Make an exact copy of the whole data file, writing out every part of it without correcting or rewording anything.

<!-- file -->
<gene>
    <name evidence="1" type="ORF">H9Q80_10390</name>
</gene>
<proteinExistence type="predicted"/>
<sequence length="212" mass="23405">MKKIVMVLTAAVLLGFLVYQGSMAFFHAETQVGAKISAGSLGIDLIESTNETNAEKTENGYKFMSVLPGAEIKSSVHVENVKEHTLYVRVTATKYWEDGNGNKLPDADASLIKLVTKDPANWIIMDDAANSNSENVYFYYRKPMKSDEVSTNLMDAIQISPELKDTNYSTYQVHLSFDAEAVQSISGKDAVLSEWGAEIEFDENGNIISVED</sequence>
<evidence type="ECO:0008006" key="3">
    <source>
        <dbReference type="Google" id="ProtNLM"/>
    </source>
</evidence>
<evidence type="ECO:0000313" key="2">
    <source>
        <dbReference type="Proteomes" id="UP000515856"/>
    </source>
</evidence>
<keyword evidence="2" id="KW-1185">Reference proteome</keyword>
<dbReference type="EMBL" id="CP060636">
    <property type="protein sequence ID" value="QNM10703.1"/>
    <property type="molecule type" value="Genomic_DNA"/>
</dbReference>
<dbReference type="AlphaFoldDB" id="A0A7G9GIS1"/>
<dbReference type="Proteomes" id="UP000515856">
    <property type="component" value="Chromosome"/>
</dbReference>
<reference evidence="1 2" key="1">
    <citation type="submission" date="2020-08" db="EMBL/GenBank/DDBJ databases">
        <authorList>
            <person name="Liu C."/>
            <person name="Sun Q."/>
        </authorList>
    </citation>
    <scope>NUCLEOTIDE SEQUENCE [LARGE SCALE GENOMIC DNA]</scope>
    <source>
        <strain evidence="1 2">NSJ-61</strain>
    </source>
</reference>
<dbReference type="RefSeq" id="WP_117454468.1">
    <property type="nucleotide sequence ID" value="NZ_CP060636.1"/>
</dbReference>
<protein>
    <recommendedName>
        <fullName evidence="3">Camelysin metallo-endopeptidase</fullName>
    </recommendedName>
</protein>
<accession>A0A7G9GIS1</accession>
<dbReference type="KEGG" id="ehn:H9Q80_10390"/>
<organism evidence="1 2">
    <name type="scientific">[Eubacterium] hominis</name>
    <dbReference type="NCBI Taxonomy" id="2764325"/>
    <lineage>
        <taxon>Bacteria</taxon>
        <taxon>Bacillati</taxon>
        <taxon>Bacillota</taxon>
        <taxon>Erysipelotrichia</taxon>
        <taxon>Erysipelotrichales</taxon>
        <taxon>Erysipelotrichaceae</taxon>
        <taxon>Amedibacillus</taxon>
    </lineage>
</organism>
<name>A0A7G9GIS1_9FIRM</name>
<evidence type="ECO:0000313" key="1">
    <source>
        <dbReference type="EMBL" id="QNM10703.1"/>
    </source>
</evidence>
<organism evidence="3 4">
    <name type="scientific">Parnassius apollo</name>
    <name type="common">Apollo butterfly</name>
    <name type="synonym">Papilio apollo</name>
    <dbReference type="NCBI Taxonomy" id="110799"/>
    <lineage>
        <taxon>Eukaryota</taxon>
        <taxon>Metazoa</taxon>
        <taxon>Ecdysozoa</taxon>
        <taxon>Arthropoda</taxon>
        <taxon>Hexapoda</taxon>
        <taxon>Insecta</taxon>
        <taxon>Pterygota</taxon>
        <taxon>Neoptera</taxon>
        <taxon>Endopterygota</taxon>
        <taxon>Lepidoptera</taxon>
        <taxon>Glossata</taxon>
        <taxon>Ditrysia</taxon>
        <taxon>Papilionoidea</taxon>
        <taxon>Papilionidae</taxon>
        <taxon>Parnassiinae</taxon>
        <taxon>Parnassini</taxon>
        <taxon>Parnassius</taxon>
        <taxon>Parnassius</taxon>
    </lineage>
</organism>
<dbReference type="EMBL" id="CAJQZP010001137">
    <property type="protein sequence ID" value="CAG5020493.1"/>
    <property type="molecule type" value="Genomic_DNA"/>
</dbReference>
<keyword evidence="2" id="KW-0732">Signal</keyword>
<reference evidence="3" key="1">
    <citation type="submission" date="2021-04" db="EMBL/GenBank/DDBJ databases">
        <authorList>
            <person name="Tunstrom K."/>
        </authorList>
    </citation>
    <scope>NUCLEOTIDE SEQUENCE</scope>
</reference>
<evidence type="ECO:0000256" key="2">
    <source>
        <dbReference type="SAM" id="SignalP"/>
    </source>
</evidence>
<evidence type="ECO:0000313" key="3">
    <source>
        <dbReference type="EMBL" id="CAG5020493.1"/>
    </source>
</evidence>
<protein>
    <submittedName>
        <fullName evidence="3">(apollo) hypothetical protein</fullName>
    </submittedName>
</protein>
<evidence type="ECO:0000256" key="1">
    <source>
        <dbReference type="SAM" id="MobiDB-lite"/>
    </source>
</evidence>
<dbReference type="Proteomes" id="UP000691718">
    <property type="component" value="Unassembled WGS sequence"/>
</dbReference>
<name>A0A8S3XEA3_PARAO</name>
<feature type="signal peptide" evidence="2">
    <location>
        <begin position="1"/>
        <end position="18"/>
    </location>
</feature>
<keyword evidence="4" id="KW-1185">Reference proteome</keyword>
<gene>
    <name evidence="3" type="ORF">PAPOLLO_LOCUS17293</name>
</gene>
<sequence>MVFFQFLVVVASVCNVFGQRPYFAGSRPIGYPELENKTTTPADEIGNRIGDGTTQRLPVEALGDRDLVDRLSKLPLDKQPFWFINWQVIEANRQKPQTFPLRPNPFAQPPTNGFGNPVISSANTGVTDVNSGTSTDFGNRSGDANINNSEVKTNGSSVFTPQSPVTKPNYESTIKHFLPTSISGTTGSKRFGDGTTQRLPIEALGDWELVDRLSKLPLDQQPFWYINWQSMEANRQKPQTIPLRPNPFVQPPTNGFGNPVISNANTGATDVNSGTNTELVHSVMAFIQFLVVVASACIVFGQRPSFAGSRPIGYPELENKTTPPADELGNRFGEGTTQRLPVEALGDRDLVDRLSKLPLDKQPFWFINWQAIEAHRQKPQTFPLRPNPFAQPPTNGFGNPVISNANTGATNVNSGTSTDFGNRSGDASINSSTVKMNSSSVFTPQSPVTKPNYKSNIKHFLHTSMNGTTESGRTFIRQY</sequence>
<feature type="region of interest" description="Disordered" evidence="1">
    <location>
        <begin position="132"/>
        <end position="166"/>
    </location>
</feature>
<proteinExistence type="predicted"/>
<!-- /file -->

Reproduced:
<gene>
    <name evidence="1" type="ORF">H9Q80_10390</name>
</gene>
<proteinExistence type="predicted"/>
<sequence length="212" mass="23405">MKKIVMVLTAAVLLGFLVYQGSMAFFHAETQVGAKISAGSLGIDLIESTNETNAEKTENGYKFMSVLPGAEIKSSVHVENVKEHTLYVRVTATKYWEDGNGNKLPDADASLIKLVTKDPANWIIMDDAANSNSENVYFYYRKPMKSDEVSTNLMDAIQISPELKDTNYSTYQVHLSFDAEAVQSISGKDAVLSEWGAEIEFDENGNIISVED</sequence>
<evidence type="ECO:0008006" key="3">
    <source>
        <dbReference type="Google" id="ProtNLM"/>
    </source>
</evidence>
<evidence type="ECO:0000313" key="2">
    <source>
        <dbReference type="Proteomes" id="UP000515856"/>
    </source>
</evidence>
<keyword evidence="2" id="KW-1185">Reference proteome</keyword>
<dbReference type="EMBL" id="CP060636">
    <property type="protein sequence ID" value="QNM10703.1"/>
    <property type="molecule type" value="Genomic_DNA"/>
</dbReference>
<dbReference type="AlphaFoldDB" id="A0A7G9GIS1"/>
<dbReference type="Proteomes" id="UP000515856">
    <property type="component" value="Chromosome"/>
</dbReference>
<reference evidence="1 2" key="1">
    <citation type="submission" date="2020-08" db="EMBL/GenBank/DDBJ databases">
        <authorList>
            <person name="Liu C."/>
            <person name="Sun Q."/>
        </authorList>
    </citation>
    <scope>NUCLEOTIDE SEQUENCE [LARGE SCALE GENOMIC DNA]</scope>
    <source>
        <strain evidence="1 2">NSJ-61</strain>
    </source>
</reference>
<dbReference type="RefSeq" id="WP_117454468.1">
    <property type="nucleotide sequence ID" value="NZ_CP060636.1"/>
</dbReference>
<protein>
    <recommendedName>
        <fullName evidence="3">Camelysin metallo-endopeptidase</fullName>
    </recommendedName>
</protein>
<accession>A0A7G9GIS1</accession>
<dbReference type="KEGG" id="ehn:H9Q80_10390"/>
<organism evidence="1 2">
    <name type="scientific">[Eubacterium] hominis</name>
    <dbReference type="NCBI Taxonomy" id="2764325"/>
    <lineage>
        <taxon>Bacteria</taxon>
        <taxon>Bacillati</taxon>
        <taxon>Bacillota</taxon>
        <taxon>Erysipelotrichia</taxon>
        <taxon>Erysipelotrichales</taxon>
        <taxon>Erysipelotrichaceae</taxon>
        <taxon>Amedibacillus</taxon>
    </lineage>
</organism>
<name>A0A7G9GIS1_9FIRM</name>
<evidence type="ECO:0000313" key="1">
    <source>
        <dbReference type="EMBL" id="QNM10703.1"/>
    </source>
</evidence>
<organism evidence="3 4">
    <name type="scientific">Parnassius apollo</name>
    <name type="common">Apollo butterfly</name>
    <name type="synonym">Papilio apollo</name>
    <dbReference type="NCBI Taxonomy" id="110799"/>
    <lineage>
        <taxon>Eukaryota</taxon>
        <taxon>Metazoa</taxon>
        <taxon>Ecdysozoa</taxon>
        <taxon>Arthropoda</taxon>
        <taxon>Hexapoda</taxon>
        <taxon>Insecta</taxon>
        <taxon>Pterygota</taxon>
        <taxon>Neoptera</taxon>
        <taxon>Endopterygota</taxon>
        <taxon>Lepidoptera</taxon>
        <taxon>Glossata</taxon>
        <taxon>Ditrysia</taxon>
        <taxon>Papilionoidea</taxon>
        <taxon>Papilionidae</taxon>
        <taxon>Parnassiinae</taxon>
        <taxon>Parnassini</taxon>
        <taxon>Parnassius</taxon>
        <taxon>Parnassius</taxon>
    </lineage>
</organism>
<dbReference type="EMBL" id="CAJQZP010001137">
    <property type="protein sequence ID" value="CAG5020493.1"/>
    <property type="molecule type" value="Genomic_DNA"/>
</dbReference>
<keyword evidence="2" id="KW-0732">Signal</keyword>
<reference evidence="3" key="1">
    <citation type="submission" date="2021-04" db="EMBL/GenBank/DDBJ databases">
        <authorList>
            <person name="Tunstrom K."/>
        </authorList>
    </citation>
    <scope>NUCLEOTIDE SEQUENCE</scope>
</reference>
<evidence type="ECO:0000256" key="2">
    <source>
        <dbReference type="SAM" id="SignalP"/>
    </source>
</evidence>
<evidence type="ECO:0000313" key="3">
    <source>
        <dbReference type="EMBL" id="CAG5020493.1"/>
    </source>
</evidence>
<protein>
    <submittedName>
        <fullName evidence="3">(apollo) hypothetical protein</fullName>
    </submittedName>
</protein>
<evidence type="ECO:0000256" key="1">
    <source>
        <dbReference type="SAM" id="MobiDB-lite"/>
    </source>
</evidence>
<dbReference type="Proteomes" id="UP000691718">
    <property type="component" value="Unassembled WGS sequence"/>
</dbReference>
<name>A0A8S3XEA3_PARAO</name>
<feature type="signal peptide" evidence="2">
    <location>
        <begin position="1"/>
        <end position="18"/>
    </location>
</feature>
<keyword evidence="4" id="KW-1185">Reference proteome</keyword>
<gene>
    <name evidence="3" type="ORF">PAPOLLO_LOCUS17293</name>
</gene>
<sequence>MVFFQFLVVVASVCNVFGQRPYFAGSRPIGYPELENKTTTPADEIGNRIGDGTTQRLPVEALGDRDLVDRLSKLPLDKQPFWFINWQVIEANRQKPQTFPLRPNPFAQPPTNGFGNPVISSANTGVTDVNSGTSTDFGNRSGDANINNSEVKTNGSSVFTPQSPVTKPNYESTIKHFLPTSISGTTGSKRFGDGTTQRLPIEALGDWELVDRLSKLPLDQQPFWYINWQSMEANRQKPQTIPLRPNPFVQPPTNGFGNPVISNANTGATDVNSGTNTELVHSVMAFIQFLVVVASACIVFGQRPSFAGSRPIGYPELENKTTPPADELGNRFGEGTTQRLPVEALGDRDLVDRLSKLPLDKQPFWFINWQAIEAHRQKPQTFPLRPNPFAQPPTNGFGNPVISNANTGATNVNSGTSTDFGNRSGDASINSSTVKMNSSSVFTPQSPVTKPNYKSNIKHFLHTSMNGTTESGRTFIRQY</sequence>
<feature type="region of interest" description="Disordered" evidence="1">
    <location>
        <begin position="132"/>
        <end position="166"/>
    </location>
</feature>
<proteinExistence type="predicted"/>